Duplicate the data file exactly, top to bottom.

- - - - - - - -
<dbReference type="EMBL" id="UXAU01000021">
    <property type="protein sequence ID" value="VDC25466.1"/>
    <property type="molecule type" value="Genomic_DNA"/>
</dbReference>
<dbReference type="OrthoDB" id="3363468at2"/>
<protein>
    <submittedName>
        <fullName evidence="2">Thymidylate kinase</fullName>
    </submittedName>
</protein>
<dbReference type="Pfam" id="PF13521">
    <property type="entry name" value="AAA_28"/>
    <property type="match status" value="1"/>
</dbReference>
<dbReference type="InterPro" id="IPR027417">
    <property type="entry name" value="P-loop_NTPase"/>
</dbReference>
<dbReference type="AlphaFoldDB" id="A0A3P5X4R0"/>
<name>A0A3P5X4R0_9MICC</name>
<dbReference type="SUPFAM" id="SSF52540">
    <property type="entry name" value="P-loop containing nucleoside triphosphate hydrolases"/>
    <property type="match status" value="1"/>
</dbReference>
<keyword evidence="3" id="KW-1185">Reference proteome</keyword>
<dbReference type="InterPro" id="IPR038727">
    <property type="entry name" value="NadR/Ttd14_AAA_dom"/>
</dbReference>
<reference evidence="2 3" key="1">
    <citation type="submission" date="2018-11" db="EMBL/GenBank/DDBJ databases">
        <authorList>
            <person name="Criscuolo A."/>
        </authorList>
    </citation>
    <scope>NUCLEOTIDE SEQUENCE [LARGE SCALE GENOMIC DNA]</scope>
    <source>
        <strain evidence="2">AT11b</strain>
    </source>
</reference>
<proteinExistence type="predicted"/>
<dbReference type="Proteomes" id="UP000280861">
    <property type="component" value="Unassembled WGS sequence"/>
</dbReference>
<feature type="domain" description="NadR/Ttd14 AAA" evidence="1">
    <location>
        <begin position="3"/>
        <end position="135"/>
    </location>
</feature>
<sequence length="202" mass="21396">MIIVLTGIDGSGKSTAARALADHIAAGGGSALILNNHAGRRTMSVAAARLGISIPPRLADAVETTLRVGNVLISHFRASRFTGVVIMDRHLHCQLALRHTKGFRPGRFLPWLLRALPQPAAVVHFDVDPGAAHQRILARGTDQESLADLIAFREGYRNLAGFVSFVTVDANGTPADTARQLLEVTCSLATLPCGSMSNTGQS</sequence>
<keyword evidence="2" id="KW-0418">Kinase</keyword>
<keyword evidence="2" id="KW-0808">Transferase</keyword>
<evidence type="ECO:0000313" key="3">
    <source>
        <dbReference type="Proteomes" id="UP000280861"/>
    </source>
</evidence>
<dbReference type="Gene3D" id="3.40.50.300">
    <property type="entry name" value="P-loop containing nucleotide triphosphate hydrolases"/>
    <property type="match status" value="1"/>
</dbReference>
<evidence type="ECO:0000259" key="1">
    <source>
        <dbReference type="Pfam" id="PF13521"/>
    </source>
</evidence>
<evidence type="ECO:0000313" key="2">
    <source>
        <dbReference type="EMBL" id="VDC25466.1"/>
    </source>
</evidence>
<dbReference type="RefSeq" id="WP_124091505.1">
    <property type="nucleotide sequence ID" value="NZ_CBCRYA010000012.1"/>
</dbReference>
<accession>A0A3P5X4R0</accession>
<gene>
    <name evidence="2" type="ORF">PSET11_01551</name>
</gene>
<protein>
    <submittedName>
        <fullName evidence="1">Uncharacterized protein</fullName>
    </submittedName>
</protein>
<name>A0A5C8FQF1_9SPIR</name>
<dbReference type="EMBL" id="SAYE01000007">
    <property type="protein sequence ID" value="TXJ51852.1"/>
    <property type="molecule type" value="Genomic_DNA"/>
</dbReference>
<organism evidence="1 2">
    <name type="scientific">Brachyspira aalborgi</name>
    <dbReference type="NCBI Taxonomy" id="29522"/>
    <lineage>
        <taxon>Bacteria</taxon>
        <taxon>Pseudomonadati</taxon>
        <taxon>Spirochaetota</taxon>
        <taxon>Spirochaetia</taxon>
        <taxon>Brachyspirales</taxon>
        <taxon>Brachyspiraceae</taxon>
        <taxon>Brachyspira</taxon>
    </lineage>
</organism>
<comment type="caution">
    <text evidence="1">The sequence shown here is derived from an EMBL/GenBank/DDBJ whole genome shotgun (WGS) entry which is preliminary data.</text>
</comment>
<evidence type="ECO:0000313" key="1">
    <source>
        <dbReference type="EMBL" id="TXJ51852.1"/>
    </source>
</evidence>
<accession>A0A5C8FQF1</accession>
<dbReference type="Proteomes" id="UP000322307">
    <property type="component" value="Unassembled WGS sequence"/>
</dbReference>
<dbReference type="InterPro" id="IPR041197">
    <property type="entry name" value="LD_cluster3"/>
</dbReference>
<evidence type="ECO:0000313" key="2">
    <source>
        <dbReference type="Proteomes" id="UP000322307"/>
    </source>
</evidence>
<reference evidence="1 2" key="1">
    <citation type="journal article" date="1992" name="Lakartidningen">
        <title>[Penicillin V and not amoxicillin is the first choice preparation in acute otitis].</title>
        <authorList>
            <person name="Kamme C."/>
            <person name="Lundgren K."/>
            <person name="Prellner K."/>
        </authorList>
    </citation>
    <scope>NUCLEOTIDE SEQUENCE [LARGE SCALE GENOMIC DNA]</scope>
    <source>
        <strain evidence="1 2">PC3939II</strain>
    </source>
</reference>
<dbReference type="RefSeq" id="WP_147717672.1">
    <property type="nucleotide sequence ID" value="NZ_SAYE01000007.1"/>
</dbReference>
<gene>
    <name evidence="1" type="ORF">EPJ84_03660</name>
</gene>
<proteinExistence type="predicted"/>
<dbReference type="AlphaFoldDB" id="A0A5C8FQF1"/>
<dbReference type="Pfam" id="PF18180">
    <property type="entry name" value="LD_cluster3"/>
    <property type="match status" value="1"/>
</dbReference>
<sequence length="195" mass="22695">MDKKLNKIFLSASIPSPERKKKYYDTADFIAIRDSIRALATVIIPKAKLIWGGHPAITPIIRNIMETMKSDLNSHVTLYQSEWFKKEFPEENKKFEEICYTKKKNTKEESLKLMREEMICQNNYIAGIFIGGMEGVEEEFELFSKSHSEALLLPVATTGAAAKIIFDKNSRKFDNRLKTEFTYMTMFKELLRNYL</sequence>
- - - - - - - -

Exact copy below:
<dbReference type="EMBL" id="UXAU01000021">
    <property type="protein sequence ID" value="VDC25466.1"/>
    <property type="molecule type" value="Genomic_DNA"/>
</dbReference>
<dbReference type="OrthoDB" id="3363468at2"/>
<protein>
    <submittedName>
        <fullName evidence="2">Thymidylate kinase</fullName>
    </submittedName>
</protein>
<dbReference type="Pfam" id="PF13521">
    <property type="entry name" value="AAA_28"/>
    <property type="match status" value="1"/>
</dbReference>
<dbReference type="InterPro" id="IPR027417">
    <property type="entry name" value="P-loop_NTPase"/>
</dbReference>
<dbReference type="AlphaFoldDB" id="A0A3P5X4R0"/>
<name>A0A3P5X4R0_9MICC</name>
<dbReference type="SUPFAM" id="SSF52540">
    <property type="entry name" value="P-loop containing nucleoside triphosphate hydrolases"/>
    <property type="match status" value="1"/>
</dbReference>
<keyword evidence="3" id="KW-1185">Reference proteome</keyword>
<dbReference type="InterPro" id="IPR038727">
    <property type="entry name" value="NadR/Ttd14_AAA_dom"/>
</dbReference>
<reference evidence="2 3" key="1">
    <citation type="submission" date="2018-11" db="EMBL/GenBank/DDBJ databases">
        <authorList>
            <person name="Criscuolo A."/>
        </authorList>
    </citation>
    <scope>NUCLEOTIDE SEQUENCE [LARGE SCALE GENOMIC DNA]</scope>
    <source>
        <strain evidence="2">AT11b</strain>
    </source>
</reference>
<proteinExistence type="predicted"/>
<dbReference type="Proteomes" id="UP000280861">
    <property type="component" value="Unassembled WGS sequence"/>
</dbReference>
<feature type="domain" description="NadR/Ttd14 AAA" evidence="1">
    <location>
        <begin position="3"/>
        <end position="135"/>
    </location>
</feature>
<sequence length="202" mass="21396">MIIVLTGIDGSGKSTAARALADHIAAGGGSALILNNHAGRRTMSVAAARLGISIPPRLADAVETTLRVGNVLISHFRASRFTGVVIMDRHLHCQLALRHTKGFRPGRFLPWLLRALPQPAAVVHFDVDPGAAHQRILARGTDQESLADLIAFREGYRNLAGFVSFVTVDANGTPADTARQLLEVTCSLATLPCGSMSNTGQS</sequence>
<keyword evidence="2" id="KW-0418">Kinase</keyword>
<keyword evidence="2" id="KW-0808">Transferase</keyword>
<evidence type="ECO:0000313" key="3">
    <source>
        <dbReference type="Proteomes" id="UP000280861"/>
    </source>
</evidence>
<dbReference type="Gene3D" id="3.40.50.300">
    <property type="entry name" value="P-loop containing nucleotide triphosphate hydrolases"/>
    <property type="match status" value="1"/>
</dbReference>
<evidence type="ECO:0000259" key="1">
    <source>
        <dbReference type="Pfam" id="PF13521"/>
    </source>
</evidence>
<evidence type="ECO:0000313" key="2">
    <source>
        <dbReference type="EMBL" id="VDC25466.1"/>
    </source>
</evidence>
<dbReference type="RefSeq" id="WP_124091505.1">
    <property type="nucleotide sequence ID" value="NZ_CBCRYA010000012.1"/>
</dbReference>
<accession>A0A3P5X4R0</accession>
<gene>
    <name evidence="2" type="ORF">PSET11_01551</name>
</gene>
<protein>
    <submittedName>
        <fullName evidence="1">Uncharacterized protein</fullName>
    </submittedName>
</protein>
<name>A0A5C8FQF1_9SPIR</name>
<dbReference type="EMBL" id="SAYE01000007">
    <property type="protein sequence ID" value="TXJ51852.1"/>
    <property type="molecule type" value="Genomic_DNA"/>
</dbReference>
<organism evidence="1 2">
    <name type="scientific">Brachyspira aalborgi</name>
    <dbReference type="NCBI Taxonomy" id="29522"/>
    <lineage>
        <taxon>Bacteria</taxon>
        <taxon>Pseudomonadati</taxon>
        <taxon>Spirochaetota</taxon>
        <taxon>Spirochaetia</taxon>
        <taxon>Brachyspirales</taxon>
        <taxon>Brachyspiraceae</taxon>
        <taxon>Brachyspira</taxon>
    </lineage>
</organism>
<comment type="caution">
    <text evidence="1">The sequence shown here is derived from an EMBL/GenBank/DDBJ whole genome shotgun (WGS) entry which is preliminary data.</text>
</comment>
<evidence type="ECO:0000313" key="1">
    <source>
        <dbReference type="EMBL" id="TXJ51852.1"/>
    </source>
</evidence>
<accession>A0A5C8FQF1</accession>
<dbReference type="Proteomes" id="UP000322307">
    <property type="component" value="Unassembled WGS sequence"/>
</dbReference>
<dbReference type="InterPro" id="IPR041197">
    <property type="entry name" value="LD_cluster3"/>
</dbReference>
<evidence type="ECO:0000313" key="2">
    <source>
        <dbReference type="Proteomes" id="UP000322307"/>
    </source>
</evidence>
<reference evidence="1 2" key="1">
    <citation type="journal article" date="1992" name="Lakartidningen">
        <title>[Penicillin V and not amoxicillin is the first choice preparation in acute otitis].</title>
        <authorList>
            <person name="Kamme C."/>
            <person name="Lundgren K."/>
            <person name="Prellner K."/>
        </authorList>
    </citation>
    <scope>NUCLEOTIDE SEQUENCE [LARGE SCALE GENOMIC DNA]</scope>
    <source>
        <strain evidence="1 2">PC3939II</strain>
    </source>
</reference>
<dbReference type="RefSeq" id="WP_147717672.1">
    <property type="nucleotide sequence ID" value="NZ_SAYE01000007.1"/>
</dbReference>
<gene>
    <name evidence="1" type="ORF">EPJ84_03660</name>
</gene>
<proteinExistence type="predicted"/>
<dbReference type="AlphaFoldDB" id="A0A5C8FQF1"/>
<dbReference type="Pfam" id="PF18180">
    <property type="entry name" value="LD_cluster3"/>
    <property type="match status" value="1"/>
</dbReference>
<sequence length="195" mass="22695">MDKKLNKIFLSASIPSPERKKKYYDTADFIAIRDSIRALATVIIPKAKLIWGGHPAITPIIRNIMETMKSDLNSHVTLYQSEWFKKEFPEENKKFEEICYTKKKNTKEESLKLMREEMICQNNYIAGIFIGGMEGVEEEFELFSKSHSEALLLPVATTGAAAKIIFDKNSRKFDNRLKTEFTYMTMFKELLRNYL</sequence>